The Bourbon:

22 Darlinghurst Rd, Potts Point NSW
(02) 9035 8888 or

Along with pricing, ambience and accessibility, Cheung is hoping it will capture the discerning demographic around Potts Point.

Creating the ambience to do so, was Kelly’s job. Kelly has a sophisticated understanding of how hospitality design works.

“The defining factor in hospitality design,” Kelly said, “is understanding how the space works for different customers.  The space has to allow staff to serve different areas and clientele seamlessly. The relationship between the spaces and traffic circulation has to work to both showcase what’s on offer and make service and product easily accessible and visible.”

At the Bourbon, the food is showcased via the open kitchen at the entrance, whetting patrons appetites as make their way past before meandering off into the different zones for dining, drinking casually at the bar, listening to music or people watching on the open terrace while being able to move freely between zones and mingle in the process.

According to Kelly the design has to create different moods for different activities by different people in an open plan. He said, “The one space has to provide a variety of options.”

The way to achieve that he believes is through materials, texture and lighting. He said, “You have to understand how the materials work with the light, particularly low light to shimmer and shine at night creating mood and atmosphere and how for instance polished brass works against raw brick to create contrast and texture. `Similarly the colour palette and strategy is designed to cue a response. It has to be vibrant. It has to make you feel like letting your hair down.”

While hospitality design needs a greater degree of theatricality than other genres he said, “the trick is to use materials that people can relate to and use details they have an understanding of. Spaces need to be recognisable without being themed.”

The other distinctive factor in hospitality design particularly for licenced premises he said is the need to script control into the design.

“Kings Cross is all based on control. Our entrance strategies at the Bourbon, which will have a capacity for 1000 patrons, work so that the control point is the lift lobby which everyone passes through to get to whichever space they are destined for.”

“There is a second direct entrance for gaming patrons directly to the outdoor gaming room. The gaming patron is not a Bourbon patron, they are different markets so don’t mix.”

A project like the Bourbon can make or break a design company, according to Kelly. It has taken a two-year design and build period and was expensive at $4,500 per square metre or $7 million in round figures. The high cost reflects the fact that Kelly has designed all the structural work for future construction phases including the basement and the first and second floors – including rumoured roof top.

Such an approach is only risky according to Kelly if Cheung were to go beyond the current licence or sell short term. Given Cheung’s seven-year + plan for the Bourbon, Kelly believes, there is little danger of that. In the mean time, he said the 30 machines in the gaming room are a significant money-spinner and support the ground floor to stand- alone until the other floors open.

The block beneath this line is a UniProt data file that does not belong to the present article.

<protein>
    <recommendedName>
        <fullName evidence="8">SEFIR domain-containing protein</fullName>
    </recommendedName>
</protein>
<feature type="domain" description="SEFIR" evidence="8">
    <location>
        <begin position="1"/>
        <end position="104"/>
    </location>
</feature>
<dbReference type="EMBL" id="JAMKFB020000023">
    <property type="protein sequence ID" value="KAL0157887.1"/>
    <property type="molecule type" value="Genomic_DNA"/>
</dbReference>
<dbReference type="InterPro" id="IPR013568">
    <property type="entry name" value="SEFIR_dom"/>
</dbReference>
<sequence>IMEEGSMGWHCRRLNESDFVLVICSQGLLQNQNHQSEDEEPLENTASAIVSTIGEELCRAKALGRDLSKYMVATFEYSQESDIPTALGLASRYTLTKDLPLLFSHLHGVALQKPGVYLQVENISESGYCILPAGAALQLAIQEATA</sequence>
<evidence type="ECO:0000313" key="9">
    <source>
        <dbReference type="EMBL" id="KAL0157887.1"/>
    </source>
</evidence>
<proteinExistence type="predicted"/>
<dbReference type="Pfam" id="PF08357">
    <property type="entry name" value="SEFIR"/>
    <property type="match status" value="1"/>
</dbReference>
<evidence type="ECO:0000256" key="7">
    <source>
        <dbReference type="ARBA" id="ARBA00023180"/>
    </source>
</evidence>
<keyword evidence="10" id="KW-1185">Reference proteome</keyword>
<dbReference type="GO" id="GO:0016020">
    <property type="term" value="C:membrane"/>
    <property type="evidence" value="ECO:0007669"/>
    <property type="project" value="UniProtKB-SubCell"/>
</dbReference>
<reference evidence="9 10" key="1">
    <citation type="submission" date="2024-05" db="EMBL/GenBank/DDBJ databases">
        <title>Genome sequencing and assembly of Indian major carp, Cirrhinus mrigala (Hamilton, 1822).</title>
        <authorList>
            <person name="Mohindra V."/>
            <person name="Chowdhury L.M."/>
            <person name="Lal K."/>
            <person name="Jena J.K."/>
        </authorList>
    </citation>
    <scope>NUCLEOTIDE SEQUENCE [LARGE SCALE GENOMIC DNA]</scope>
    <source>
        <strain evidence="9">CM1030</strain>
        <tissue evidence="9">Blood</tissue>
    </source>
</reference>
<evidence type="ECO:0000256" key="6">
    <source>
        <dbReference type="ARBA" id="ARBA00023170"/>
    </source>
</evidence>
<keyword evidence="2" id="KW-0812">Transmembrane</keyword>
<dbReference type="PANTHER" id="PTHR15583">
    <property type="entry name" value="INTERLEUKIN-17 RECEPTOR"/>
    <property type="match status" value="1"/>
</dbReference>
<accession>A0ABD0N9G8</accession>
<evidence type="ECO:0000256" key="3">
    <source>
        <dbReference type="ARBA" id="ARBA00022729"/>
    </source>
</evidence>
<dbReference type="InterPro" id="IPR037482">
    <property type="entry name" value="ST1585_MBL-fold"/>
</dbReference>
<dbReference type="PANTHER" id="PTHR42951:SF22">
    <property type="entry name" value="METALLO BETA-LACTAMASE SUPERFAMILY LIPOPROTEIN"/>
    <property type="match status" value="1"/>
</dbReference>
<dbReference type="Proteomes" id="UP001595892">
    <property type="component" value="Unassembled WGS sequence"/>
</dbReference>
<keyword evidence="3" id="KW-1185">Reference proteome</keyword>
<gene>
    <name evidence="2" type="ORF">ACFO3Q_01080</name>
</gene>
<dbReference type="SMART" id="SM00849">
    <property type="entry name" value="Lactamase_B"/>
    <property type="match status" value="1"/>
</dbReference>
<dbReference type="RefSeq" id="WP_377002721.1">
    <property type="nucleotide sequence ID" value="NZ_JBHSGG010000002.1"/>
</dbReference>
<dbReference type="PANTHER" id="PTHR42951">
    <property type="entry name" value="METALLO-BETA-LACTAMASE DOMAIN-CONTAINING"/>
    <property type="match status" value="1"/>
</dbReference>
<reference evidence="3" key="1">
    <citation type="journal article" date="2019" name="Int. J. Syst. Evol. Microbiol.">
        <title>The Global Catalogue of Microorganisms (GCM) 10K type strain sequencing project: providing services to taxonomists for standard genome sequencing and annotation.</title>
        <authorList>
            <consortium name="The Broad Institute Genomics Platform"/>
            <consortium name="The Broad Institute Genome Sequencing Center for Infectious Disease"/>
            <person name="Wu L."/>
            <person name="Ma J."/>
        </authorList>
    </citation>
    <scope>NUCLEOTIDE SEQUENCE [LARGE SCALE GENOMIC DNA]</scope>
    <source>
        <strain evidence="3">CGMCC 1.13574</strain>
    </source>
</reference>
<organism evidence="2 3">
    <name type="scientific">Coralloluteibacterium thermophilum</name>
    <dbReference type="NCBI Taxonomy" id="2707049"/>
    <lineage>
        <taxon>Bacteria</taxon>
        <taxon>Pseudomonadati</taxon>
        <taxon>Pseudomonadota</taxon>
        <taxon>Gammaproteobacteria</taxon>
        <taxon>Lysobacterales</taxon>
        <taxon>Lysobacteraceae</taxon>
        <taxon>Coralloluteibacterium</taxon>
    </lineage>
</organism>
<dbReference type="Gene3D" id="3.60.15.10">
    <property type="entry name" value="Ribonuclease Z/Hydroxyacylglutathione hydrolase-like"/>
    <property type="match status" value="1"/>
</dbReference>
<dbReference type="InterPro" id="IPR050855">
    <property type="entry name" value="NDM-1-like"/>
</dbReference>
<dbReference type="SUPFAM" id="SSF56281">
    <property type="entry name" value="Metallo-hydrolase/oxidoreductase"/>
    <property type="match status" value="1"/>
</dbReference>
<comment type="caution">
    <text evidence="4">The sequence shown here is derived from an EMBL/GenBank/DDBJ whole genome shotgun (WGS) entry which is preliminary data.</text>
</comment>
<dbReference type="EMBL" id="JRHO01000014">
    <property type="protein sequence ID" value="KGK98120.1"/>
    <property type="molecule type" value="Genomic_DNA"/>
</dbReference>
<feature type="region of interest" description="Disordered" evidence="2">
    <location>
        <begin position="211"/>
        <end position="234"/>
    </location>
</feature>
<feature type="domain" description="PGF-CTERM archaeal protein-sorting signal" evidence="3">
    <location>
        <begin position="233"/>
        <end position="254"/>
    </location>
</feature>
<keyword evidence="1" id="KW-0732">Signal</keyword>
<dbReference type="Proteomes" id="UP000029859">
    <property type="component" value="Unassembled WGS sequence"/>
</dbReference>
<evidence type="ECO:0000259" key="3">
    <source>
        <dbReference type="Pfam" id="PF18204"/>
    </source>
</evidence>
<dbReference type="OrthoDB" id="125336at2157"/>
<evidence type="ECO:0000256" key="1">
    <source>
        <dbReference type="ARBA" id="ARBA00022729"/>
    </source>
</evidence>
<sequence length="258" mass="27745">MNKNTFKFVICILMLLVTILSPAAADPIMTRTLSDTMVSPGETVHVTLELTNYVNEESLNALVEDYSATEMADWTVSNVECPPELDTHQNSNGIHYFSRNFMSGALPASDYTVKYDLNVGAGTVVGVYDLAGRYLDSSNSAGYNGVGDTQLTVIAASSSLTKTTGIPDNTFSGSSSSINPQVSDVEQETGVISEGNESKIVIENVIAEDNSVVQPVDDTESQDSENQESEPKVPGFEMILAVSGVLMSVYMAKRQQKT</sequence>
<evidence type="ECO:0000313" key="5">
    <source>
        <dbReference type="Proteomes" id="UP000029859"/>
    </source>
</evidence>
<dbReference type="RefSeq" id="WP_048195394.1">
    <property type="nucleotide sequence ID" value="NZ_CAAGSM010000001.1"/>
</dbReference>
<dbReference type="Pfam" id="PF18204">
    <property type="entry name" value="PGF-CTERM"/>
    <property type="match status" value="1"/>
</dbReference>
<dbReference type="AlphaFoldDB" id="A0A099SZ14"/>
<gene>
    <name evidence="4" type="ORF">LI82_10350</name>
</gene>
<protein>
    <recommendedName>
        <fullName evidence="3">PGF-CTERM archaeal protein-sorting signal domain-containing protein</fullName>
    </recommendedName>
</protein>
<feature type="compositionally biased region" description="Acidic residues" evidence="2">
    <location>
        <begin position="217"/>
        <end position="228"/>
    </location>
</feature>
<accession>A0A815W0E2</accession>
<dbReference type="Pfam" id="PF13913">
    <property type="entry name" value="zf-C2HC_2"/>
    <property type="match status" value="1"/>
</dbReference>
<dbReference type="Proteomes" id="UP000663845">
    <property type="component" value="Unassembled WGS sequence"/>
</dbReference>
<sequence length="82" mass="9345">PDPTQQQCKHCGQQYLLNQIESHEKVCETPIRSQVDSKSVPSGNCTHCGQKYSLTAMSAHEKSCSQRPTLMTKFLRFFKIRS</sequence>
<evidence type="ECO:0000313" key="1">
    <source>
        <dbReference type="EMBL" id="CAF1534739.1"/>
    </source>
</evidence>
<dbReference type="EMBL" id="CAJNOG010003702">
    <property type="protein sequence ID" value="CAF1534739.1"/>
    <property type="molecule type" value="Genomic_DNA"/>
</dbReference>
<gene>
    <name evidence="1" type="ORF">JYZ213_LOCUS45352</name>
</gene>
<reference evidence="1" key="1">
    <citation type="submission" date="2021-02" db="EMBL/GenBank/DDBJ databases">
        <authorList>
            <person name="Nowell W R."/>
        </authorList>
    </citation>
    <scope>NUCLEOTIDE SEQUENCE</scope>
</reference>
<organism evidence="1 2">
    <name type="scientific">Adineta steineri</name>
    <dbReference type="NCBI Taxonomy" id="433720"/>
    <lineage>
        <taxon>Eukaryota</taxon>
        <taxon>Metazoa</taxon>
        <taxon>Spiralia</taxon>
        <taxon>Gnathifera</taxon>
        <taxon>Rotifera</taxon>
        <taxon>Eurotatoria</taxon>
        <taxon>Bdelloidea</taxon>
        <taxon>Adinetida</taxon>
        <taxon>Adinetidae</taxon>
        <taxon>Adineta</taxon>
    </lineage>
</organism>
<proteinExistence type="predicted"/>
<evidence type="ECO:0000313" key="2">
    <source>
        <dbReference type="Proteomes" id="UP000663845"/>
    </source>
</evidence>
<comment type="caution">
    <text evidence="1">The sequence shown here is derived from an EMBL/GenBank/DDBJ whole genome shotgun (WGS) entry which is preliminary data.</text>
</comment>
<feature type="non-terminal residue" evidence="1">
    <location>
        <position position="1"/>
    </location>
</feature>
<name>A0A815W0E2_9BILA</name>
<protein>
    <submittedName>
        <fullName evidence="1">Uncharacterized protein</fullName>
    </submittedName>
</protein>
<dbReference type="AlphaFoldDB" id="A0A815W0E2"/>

Early indications are that locals are excited about the Bourbon re-opening. Kelly said, “Everyone is coming in for a look. Lots of people are eating. I think people are genuinely happy about someone investing back into the area for the long term.”

There is no doubt the locals feel a sense of community ownership where the venue is concerned as a kind of sacred – or more correctly, sacrilegious – site and want to be a part of what is happening there. The October opening of the basement cocktail lounge is greatly anticipated. The Basement was always where one got into the most trouble –a little more elegantly after October, one gathers.

Cheung said, “Potts Point is one of the highest density demographics in the country but until now it hasn’t visited this precinct as much as it should, given that it is composed of people, typically 30+ years old with high incomes who eat out on average five nights a week.”

Part of the reason for that is perhaps, perception. Cheung said, “Pubs are known for volume, alcohol and gaming. Hotels are moving away from that as a core business. The mood is changing along with the licencing laws. The trend is towards safe, friendly, compliant venues. There has been a licence freeze in Kings Cross since 2009 and venues cannot serve drinks in glassware or shots or double shots after midnight.”

Given that, it would be easy to argue that the problems in the Cross, when they do arise, are no longer primarily alcohol-related. What they are primarily related to, Cheung has strong views upon – but that’s a whole other story, which Venue will canvas in coming issues.

Suffice to say, as Cheung did, “The Cross attracts 22,000 visitors every Friday and Saturday night. Hooliganism is well behind us. There are challenges in the Cross, not isolated to the Bourbon. We, and the Bourbon are part of the solution in meeting those challenges.”

One day at a time, Mr Cheung.

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